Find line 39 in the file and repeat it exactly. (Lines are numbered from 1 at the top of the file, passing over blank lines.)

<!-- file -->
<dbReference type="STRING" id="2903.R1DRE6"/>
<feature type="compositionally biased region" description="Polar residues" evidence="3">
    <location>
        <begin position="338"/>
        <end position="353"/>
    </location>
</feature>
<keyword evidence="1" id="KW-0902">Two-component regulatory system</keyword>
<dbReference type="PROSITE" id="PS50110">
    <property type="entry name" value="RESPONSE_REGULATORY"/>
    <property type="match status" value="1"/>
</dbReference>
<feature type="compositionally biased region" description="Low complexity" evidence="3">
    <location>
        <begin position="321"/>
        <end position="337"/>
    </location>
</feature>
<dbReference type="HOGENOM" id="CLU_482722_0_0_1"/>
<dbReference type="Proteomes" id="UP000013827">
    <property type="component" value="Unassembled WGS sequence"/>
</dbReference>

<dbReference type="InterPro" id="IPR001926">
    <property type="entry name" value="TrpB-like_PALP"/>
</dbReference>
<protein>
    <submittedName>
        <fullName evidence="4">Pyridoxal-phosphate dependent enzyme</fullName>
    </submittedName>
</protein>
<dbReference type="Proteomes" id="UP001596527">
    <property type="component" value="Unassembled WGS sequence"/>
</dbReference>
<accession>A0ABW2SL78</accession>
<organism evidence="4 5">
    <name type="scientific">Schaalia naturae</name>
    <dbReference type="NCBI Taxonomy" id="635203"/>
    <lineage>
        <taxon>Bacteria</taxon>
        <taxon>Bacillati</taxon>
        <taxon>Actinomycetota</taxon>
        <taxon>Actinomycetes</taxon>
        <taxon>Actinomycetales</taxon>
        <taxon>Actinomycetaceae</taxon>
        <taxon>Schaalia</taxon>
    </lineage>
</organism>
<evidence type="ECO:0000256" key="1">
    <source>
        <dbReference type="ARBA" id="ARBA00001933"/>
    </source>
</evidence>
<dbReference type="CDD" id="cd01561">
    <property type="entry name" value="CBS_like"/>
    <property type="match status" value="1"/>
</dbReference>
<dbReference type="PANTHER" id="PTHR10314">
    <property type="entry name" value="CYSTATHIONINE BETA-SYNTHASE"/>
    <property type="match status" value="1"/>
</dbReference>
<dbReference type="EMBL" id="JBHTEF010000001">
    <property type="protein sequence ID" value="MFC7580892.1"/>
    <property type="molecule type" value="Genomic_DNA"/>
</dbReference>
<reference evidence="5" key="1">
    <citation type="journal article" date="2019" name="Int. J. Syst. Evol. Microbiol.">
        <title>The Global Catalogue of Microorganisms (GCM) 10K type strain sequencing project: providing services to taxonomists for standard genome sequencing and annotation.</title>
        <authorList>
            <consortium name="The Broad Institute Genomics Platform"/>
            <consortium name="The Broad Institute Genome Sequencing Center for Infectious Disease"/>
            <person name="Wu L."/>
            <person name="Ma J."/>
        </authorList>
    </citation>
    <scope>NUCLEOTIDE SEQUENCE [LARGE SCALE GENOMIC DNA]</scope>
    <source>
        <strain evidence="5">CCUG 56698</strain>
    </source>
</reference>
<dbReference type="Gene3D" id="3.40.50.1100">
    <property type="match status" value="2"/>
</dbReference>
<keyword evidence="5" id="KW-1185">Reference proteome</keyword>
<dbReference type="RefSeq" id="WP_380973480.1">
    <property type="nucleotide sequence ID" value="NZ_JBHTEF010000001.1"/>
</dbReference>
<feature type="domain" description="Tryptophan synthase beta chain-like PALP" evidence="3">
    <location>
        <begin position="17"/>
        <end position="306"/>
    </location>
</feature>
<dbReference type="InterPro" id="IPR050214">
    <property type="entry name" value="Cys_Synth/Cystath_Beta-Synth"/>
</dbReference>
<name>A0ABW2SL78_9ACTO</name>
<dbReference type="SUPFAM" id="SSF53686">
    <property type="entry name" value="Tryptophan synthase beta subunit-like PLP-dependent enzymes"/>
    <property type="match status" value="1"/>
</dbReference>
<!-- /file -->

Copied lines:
        <taxon>Bacteria</taxon>